Long Term Potentiation – What Is It?
Long Term Potentiation (LTP) is a long lasting response of the postsynaptic nerve cells with occurs with repeated stimulation.. Involving the learning and long term memory, it is an everlasting improvement in the transmission of signals in the middle of two neutrons that results from them both being stimulated synchronously..
In simple terms it is the ability of brain cells to retain how frequently they transmit certain signals to other brain cells… The cells that you use for mental tasks ( for example learning languages or even doing mathematics) have a tendency to last longer in the memory than processes that you may only do occasionally…
An example could be as follows:
A student is learning a new language and practises every day…. what they learn will usually remain fixed in his or her memory… at the same time they may also be also trying to study trigonometry, but fail to keep up with their studies, or just work on it occasionally…. anything they learn will be forgotten quite quickly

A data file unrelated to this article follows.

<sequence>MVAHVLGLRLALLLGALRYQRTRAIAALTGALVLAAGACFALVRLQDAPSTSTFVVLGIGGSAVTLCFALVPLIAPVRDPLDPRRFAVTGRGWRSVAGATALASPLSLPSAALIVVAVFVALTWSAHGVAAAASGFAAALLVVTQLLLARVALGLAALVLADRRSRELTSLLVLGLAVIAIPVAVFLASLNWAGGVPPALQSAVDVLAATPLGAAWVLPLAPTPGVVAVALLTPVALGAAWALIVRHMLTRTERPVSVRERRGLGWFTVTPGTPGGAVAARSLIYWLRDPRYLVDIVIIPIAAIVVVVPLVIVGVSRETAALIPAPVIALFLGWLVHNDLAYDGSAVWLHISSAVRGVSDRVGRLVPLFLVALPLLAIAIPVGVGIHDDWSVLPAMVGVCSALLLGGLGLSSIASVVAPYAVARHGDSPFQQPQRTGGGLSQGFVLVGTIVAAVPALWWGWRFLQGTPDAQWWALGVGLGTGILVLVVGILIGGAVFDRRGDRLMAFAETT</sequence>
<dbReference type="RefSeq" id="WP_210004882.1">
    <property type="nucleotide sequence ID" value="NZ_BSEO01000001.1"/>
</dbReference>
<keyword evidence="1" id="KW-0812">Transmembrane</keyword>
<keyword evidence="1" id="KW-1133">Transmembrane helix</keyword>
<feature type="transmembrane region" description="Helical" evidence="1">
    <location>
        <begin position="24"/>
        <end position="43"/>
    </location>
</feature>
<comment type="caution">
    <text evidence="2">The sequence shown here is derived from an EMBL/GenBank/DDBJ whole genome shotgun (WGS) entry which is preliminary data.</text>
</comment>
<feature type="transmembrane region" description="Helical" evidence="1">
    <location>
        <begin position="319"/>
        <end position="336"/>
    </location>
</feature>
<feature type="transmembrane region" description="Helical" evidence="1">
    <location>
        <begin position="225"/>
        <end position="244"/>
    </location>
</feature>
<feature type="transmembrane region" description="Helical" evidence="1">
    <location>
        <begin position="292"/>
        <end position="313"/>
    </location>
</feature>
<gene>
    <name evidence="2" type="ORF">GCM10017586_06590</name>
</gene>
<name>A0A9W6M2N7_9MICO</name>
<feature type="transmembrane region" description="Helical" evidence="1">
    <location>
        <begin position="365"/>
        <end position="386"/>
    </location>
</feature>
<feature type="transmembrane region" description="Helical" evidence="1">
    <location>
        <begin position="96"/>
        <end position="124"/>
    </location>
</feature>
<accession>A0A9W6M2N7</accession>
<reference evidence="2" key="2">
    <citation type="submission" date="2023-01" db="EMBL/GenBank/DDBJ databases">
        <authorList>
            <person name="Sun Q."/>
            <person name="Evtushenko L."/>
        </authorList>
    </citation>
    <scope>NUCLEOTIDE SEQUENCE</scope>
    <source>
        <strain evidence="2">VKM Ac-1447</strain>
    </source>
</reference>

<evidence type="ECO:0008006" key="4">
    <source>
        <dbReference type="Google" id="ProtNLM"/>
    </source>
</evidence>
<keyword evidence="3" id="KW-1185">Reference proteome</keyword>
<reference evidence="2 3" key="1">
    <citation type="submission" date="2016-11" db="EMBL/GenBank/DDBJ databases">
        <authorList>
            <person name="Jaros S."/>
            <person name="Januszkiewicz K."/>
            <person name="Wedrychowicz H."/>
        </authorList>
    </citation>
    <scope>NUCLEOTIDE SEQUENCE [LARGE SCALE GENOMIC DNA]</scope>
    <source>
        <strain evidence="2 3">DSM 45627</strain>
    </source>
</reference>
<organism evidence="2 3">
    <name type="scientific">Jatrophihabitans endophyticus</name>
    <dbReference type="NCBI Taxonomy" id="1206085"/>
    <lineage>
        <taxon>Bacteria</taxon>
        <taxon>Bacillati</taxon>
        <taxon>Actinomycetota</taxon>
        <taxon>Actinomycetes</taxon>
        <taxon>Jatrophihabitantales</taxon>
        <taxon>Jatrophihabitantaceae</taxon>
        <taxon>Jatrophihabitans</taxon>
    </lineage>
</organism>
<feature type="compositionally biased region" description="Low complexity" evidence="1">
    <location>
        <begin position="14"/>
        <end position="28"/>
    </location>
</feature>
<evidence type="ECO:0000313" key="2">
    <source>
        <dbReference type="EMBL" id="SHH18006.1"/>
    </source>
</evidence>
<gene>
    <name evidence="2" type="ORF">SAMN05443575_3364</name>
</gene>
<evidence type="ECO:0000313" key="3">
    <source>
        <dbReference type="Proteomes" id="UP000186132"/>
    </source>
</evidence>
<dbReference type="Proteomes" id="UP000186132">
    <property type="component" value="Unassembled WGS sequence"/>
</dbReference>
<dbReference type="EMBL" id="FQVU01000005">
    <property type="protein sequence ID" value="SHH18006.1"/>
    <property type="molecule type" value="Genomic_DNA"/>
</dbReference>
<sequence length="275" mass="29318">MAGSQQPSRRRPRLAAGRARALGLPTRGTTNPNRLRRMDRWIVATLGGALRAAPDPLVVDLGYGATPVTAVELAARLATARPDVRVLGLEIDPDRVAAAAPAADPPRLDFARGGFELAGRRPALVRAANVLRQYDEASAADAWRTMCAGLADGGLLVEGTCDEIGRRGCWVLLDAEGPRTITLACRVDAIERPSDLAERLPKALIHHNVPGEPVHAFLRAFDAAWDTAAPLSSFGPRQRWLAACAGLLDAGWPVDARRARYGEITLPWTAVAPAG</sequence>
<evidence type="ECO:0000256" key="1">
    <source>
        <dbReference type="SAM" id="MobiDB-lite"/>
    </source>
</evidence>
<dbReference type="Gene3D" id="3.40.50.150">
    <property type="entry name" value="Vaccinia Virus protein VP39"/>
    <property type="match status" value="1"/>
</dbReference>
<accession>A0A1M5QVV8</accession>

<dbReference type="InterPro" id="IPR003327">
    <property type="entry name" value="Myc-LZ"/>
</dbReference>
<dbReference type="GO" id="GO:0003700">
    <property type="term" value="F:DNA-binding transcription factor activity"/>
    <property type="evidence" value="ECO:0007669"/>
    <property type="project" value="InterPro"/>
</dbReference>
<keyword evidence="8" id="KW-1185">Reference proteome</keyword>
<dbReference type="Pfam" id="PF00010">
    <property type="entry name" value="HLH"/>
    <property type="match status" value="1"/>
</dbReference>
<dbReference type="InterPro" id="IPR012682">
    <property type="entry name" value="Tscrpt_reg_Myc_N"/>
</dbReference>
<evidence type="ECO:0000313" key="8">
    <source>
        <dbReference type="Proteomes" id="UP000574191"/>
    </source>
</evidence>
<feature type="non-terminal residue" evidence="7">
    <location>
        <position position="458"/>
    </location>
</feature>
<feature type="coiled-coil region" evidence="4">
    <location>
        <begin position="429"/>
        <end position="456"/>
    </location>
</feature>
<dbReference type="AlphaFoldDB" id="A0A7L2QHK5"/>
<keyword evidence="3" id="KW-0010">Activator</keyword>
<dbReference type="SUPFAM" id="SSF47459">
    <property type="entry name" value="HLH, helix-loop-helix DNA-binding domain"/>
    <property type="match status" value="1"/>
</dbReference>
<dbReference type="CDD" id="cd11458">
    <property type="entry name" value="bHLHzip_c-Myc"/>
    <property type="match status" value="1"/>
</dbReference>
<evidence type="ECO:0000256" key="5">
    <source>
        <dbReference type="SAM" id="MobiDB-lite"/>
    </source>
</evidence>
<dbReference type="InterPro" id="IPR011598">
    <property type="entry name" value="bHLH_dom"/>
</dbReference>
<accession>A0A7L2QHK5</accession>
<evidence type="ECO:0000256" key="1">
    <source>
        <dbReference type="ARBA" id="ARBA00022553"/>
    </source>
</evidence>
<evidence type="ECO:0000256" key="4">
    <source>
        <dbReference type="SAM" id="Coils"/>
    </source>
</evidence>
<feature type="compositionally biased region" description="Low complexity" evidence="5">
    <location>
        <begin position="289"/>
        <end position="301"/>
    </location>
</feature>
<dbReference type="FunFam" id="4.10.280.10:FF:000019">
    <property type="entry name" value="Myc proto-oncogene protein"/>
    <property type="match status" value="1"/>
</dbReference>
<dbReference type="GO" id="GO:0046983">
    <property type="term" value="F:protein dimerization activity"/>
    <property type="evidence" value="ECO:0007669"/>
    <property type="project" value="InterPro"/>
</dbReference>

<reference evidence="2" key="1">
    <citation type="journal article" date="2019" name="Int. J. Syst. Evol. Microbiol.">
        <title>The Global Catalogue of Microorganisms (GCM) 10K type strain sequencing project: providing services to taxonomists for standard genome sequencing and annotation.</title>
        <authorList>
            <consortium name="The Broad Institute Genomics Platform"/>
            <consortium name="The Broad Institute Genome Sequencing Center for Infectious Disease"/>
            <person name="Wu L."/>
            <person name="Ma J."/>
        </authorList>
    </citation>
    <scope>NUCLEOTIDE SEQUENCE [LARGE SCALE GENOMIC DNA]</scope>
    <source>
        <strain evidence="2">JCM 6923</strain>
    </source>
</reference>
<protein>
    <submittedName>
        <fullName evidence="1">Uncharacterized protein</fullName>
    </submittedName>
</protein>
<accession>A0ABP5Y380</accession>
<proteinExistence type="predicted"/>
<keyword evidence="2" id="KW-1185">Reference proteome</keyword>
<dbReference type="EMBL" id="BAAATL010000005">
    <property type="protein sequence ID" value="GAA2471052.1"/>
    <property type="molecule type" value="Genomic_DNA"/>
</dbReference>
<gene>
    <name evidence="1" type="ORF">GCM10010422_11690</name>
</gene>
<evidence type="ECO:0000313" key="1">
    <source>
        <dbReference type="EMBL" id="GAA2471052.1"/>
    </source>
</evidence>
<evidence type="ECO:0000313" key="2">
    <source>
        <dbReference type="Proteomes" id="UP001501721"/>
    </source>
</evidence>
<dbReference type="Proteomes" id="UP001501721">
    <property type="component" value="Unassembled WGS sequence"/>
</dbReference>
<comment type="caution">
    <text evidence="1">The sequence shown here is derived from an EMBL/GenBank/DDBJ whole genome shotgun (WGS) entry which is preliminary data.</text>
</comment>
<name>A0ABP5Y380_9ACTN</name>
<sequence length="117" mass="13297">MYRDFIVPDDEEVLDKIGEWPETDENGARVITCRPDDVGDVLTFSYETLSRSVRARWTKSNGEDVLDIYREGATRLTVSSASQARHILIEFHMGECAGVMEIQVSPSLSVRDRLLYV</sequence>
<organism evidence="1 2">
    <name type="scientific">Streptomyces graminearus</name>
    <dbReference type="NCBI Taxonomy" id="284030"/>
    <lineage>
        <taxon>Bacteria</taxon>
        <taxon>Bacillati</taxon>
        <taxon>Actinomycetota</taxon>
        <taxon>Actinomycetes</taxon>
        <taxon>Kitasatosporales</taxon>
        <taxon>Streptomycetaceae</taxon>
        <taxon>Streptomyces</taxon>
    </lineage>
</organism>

In Simple Terms…. Use It Or Lose It !!
Studies of LTP are often carried out by looking at slices of the hippocampus – this is a crucial part of the brain used for memory and learning… quite often the results are plotted into a graph like the one below:
The graph records the responses certain stimuli in synapses that have undergone LTP against those that haven’t..Synapses effected by LTP have far stronger electrical impulses when compared to those that haven’t.. The responses coming from LTP last for a very long time when compared to many other of the synaptic affecting processes…..this means that any memories or learning gained under LTP are retained easier and can usually be recalled instantly..